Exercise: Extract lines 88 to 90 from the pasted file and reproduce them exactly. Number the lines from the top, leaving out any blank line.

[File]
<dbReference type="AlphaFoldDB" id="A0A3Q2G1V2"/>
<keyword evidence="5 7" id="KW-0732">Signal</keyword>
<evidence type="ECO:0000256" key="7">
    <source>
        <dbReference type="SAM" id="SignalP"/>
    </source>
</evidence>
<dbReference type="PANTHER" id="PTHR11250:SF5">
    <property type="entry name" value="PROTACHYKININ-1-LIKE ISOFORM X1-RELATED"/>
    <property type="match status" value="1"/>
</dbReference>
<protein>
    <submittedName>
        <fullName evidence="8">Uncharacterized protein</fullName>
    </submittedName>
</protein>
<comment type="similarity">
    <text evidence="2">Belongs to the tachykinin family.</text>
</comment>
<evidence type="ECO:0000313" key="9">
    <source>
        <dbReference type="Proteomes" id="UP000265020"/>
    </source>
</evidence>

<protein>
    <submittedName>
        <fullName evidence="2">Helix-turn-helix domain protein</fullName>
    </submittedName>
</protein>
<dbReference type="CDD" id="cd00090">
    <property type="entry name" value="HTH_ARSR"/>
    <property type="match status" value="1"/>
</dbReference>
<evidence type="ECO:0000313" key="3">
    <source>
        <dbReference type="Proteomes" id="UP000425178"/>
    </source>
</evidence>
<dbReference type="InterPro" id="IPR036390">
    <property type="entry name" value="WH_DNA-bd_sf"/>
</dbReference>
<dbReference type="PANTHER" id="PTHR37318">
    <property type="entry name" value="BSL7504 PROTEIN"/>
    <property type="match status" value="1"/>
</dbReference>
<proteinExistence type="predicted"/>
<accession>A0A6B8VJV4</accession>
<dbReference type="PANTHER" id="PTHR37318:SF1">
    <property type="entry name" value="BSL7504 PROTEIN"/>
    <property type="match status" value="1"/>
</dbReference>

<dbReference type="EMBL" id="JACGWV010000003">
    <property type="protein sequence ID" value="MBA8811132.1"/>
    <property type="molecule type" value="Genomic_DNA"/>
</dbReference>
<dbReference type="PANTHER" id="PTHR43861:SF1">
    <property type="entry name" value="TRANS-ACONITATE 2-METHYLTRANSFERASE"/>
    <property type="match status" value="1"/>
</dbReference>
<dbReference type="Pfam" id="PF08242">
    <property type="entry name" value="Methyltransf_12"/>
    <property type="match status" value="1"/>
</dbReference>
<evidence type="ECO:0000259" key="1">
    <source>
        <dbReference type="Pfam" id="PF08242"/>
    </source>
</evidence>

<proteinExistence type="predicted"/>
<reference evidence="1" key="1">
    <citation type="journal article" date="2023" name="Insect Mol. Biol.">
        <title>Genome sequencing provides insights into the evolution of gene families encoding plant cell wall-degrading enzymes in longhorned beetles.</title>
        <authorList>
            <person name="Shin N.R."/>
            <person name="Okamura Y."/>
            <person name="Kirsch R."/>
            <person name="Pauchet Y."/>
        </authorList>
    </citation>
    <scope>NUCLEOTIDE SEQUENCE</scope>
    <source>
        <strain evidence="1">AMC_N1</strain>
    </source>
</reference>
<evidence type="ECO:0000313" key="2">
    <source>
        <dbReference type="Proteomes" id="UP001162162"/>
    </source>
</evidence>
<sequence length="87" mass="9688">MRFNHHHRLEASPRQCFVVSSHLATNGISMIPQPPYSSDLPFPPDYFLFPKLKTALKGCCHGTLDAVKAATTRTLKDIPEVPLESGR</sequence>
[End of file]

    </source>
</evidence>
<sequence length="87" mass="9688">MRFNHHHRLEASPRQCFVVSSHLATNGISMIPQPPYSSDLPFPPDYFLFPKLKTALKGCCHGTLDAVKAATTRTLKDIPEVPLESGR</sequence>